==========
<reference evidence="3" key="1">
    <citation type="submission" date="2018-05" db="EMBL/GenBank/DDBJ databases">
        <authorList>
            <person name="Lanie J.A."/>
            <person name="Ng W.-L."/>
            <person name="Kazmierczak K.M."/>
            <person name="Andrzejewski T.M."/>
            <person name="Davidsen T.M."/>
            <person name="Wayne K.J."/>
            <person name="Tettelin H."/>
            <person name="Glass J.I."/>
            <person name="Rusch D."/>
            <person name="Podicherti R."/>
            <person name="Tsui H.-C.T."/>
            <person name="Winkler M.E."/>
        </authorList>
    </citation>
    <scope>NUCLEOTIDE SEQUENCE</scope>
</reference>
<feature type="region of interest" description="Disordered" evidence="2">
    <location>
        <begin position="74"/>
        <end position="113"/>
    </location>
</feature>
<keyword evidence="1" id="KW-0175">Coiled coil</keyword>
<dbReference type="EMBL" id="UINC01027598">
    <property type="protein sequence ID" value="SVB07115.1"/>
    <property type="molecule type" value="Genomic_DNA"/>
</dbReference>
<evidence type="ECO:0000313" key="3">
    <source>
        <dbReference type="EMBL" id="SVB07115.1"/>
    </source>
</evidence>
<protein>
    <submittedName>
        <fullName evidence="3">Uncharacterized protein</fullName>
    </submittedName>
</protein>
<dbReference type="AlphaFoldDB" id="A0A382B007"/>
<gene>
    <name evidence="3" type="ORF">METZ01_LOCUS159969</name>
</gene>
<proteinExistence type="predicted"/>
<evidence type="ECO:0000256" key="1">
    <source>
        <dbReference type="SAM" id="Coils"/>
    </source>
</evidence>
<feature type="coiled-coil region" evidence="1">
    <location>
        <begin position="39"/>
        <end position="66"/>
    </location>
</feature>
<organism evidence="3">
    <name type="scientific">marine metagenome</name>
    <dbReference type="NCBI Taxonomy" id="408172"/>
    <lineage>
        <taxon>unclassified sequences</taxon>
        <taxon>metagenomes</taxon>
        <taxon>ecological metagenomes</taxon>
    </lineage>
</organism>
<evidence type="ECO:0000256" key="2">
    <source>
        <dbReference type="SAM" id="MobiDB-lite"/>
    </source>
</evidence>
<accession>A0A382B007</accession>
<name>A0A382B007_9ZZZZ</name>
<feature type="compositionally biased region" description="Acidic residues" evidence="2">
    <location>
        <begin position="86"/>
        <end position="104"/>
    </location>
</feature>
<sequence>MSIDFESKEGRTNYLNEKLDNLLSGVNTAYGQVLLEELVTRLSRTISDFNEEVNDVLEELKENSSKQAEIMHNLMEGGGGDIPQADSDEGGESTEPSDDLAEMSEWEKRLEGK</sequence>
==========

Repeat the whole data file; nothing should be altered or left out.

<reference evidence="3" key="1">
    <citation type="submission" date="2018-05" db="EMBL/GenBank/DDBJ databases">
        <authorList>
            <person name="Lanie J.A."/>
            <person name="Ng W.-L."/>
            <person name="Kazmierczak K.M."/>
            <person name="Andrzejewski T.M."/>
            <person name="Davidsen T.M."/>
            <person name="Wayne K.J."/>
            <person name="Tettelin H."/>
            <person name="Glass J.I."/>
            <person name="Rusch D."/>
            <person name="Podicherti R."/>
            <person name="Tsui H.-C.T."/>
            <person name="Winkler M.E."/>
        </authorList>
    </citation>
    <scope>NUCLEOTIDE SEQUENCE</scope>
</reference>
<feature type="region of interest" description="Disordered" evidence="2">
    <location>
        <begin position="74"/>
        <end position="113"/>
    </location>
</feature>
<keyword evidence="1" id="KW-0175">Coiled coil</keyword>
<dbReference type="EMBL" id="UINC01027598">
    <property type="protein sequence ID" value="SVB07115.1"/>
    <property type="molecule type" value="Genomic_DNA"/>
</dbReference>
<evidence type="ECO:0000313" key="3">
    <source>
        <dbReference type="EMBL" id="SVB07115.1"/>
    </source>
</evidence>
<protein>
    <submittedName>
        <fullName evidence="3">Uncharacterized protein</fullName>
    </submittedName>
</protein>
<dbReference type="AlphaFoldDB" id="A0A382B007"/>
<gene>
    <name evidence="3" type="ORF">METZ01_LOCUS159969</name>
</gene>
<proteinExistence type="predicted"/>
<evidence type="ECO:0000256" key="1">
    <source>
        <dbReference type="SAM" id="Coils"/>
    </source>
</evidence>
<feature type="coiled-coil region" evidence="1">
    <location>
        <begin position="39"/>
        <end position="66"/>
    </location>
</feature>
<organism evidence="3">
    <name type="scientific">marine metagenome</name>
    <dbReference type="NCBI Taxonomy" id="408172"/>
    <lineage>
        <taxon>unclassified sequences</taxon>
        <taxon>metagenomes</taxon>
        <taxon>ecological metagenomes</taxon>
    </lineage>
</organism>
<evidence type="ECO:0000256" key="2">
    <source>
        <dbReference type="SAM" id="MobiDB-lite"/>
    </source>
</evidence>
<accession>A0A382B007</accession>
<name>A0A382B007_9ZZZZ</name>
<feature type="compositionally biased region" description="Acidic residues" evidence="2">
    <location>
        <begin position="86"/>
        <end position="104"/>
    </location>
</feature>
<sequence>MSIDFESKEGRTNYLNEKLDNLLSGVNTAYGQVLLEELVTRLSRTISDFNEEVNDVLEELKENSSKQAEIMHNLMEGGGGDIPQADSDEGGESTEPSDDLAEMSEWEKRLEGK</sequence>